“They’ve used methods that are ludicrous to get results that are completely implausible,” Bergstrom said. 
In a rare statement late Monday, the American College of Emergency Physicians and the American Academy of Emergency Medicine declared they “emphatically condemn the recent opinions released by Dr. Daniel Erickson and Dr. Artin Messihi. These reckless and untested musings do not speak for medical societies and are inconsistent with current science and epidemiology regarding COVID-19. As owners of local urgent care clinics, it appears these two individuals are releasing biased, non-peer reviewed data to advance their personal financial interests without regard for the public’s health.”  
Those who support continuing to shelter in place described the doctors as self-promoters whose chain of urgent care centers would benefit from reopening. Non-COVID medical visits have plummeted during the pandemic, they note, endangering the practices of many doctors. 
“As struggling business owners, their economic frustration is understandable. But it can’t be mistaken for science. People trust doctors,” Michigan emergency room doctor Rob Davidson wrote on Twitter. “When they tell Fox viewers to ignore recommendations from real experts, many will believe them. ... The impact of rejecting science-proven recommendations in exchange for these erroneous ideas would overwhelm health systems and cost lives. While re-opening the economy might be good for their Urgent Care Centers (sic), it would kill medical personnel on the actual front lines.”
Word to your mother: ACEP and AAME aren't political organs, they're professional organizations, representing not two urgent care doctors, but 31,000  and 37,000 (respectively) board-certified emergency room physicians, and they tend to stay apolitical. So when they tell you you're full of shit, jointly, in public, in front of everyone, and make a special web page to make an example out of you and call you out as poster children for how not to do your job, it's the equivalent of the Pope telling a priest he'd better re-think his doctrine, as the archbishops start pilling up bundles of kindling, straw, and wood around the priest's feet.

The inside-baseball word is that these two wingnuts may have their board certifications challenged with BCEM, and have it pulled as a result of being this egregiously and publicly stupid. They're concerned, based on video views before it was pulled, that the average person can't tell the difference between these two jackasses, and any other ER doctor.

There are limits, it seems, to how big a jackass ACEP /AAEM will tolerate, and still allow someone to practice as a certified emergency doctor.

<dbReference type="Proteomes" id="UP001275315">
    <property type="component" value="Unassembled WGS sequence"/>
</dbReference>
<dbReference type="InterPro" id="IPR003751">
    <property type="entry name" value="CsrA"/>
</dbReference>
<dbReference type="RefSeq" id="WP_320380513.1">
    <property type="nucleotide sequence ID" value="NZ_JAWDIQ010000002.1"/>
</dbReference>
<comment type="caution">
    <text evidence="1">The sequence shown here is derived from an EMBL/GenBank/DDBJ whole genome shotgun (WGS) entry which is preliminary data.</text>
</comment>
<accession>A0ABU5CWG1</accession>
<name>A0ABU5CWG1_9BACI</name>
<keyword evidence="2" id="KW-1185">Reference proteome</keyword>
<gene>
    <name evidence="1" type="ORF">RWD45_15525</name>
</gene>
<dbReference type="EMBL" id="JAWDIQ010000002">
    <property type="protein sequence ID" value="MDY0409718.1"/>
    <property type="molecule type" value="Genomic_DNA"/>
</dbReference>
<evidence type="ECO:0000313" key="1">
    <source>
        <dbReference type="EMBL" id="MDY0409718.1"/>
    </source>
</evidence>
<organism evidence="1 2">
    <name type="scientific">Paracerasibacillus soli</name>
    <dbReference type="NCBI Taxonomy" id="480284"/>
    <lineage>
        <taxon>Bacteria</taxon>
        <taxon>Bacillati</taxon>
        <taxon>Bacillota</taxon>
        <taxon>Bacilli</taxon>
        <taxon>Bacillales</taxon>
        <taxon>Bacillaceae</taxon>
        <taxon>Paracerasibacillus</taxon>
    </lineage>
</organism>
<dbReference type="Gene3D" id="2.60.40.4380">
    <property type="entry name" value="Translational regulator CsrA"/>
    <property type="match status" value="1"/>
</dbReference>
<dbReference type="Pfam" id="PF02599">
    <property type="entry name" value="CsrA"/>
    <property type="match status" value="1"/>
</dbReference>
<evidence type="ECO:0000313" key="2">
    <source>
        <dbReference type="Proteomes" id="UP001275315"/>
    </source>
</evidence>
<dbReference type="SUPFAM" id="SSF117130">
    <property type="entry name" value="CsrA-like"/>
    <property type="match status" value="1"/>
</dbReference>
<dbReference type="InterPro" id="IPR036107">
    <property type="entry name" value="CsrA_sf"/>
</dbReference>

Which means business at those two idiots' urgent care center is about to take an even bigger turn for the worse.

I've told you before, half of all doctors (nurses, veterinarians, and everyone else) graduated in the bottom half of their class. There's no crime per se in that, but it also means their degree or license doesn't trump everyone with more IQ points than they have, who subsequently points out their shortcomings. With a flamethrower.

But those of you desperate for anything to bolster a weak position probably shouldn't so quickly latch onto guys willing to set themselves on fire, personally and professionally, just to tout conclusions based on something they mined from deep up their own hindquarters.
It never ends well, for anyone.

But it's always fun to watch from the third-person perspective.







9 comments:

Unknown said...

Now the real question is, will the Right Wing Barking Moonbats who latched on to this as evidence proving that Kung Flu is Just the Flu give this bad info up?

I'm going to guess that the answer is no.
~Rhea

Duke Norfolk said...

Ouch! That's gonna leave a mark. I never watched this video, but heard Chris Martenson's fisking of it, which was appropriately harsh.

"People trust doctors" That's no doubt less true every day. As with trust in pretty much all authorities; which is part of why we are where we are with this thing, of course.

ThatWouldBeTelling said...

I asked four doctors at work this week about the (now banned) video; they'd all seen it, and I got three facepalms, and one double facepalm....

Did you unintentionally create 3 asepsis failures here?

Greg said...

When I started out as a med tech (USAF 1977), I used to marvel at those cynical old grouches who'd spent thirty years in the field. Now that I am one of those cranky old coots, I know exactly why they have so little respect for medicine in general. I've known many brilliant and wonderful doctors who I respect highly, and many, many others who can most charitably be described as quacks.
I would not be alive today if not for the wonders of trauma medicine following a bad car wreck. But when it comes to the "diseases of civilization", modern allopathic medicine doesn't even know which tree to bark at.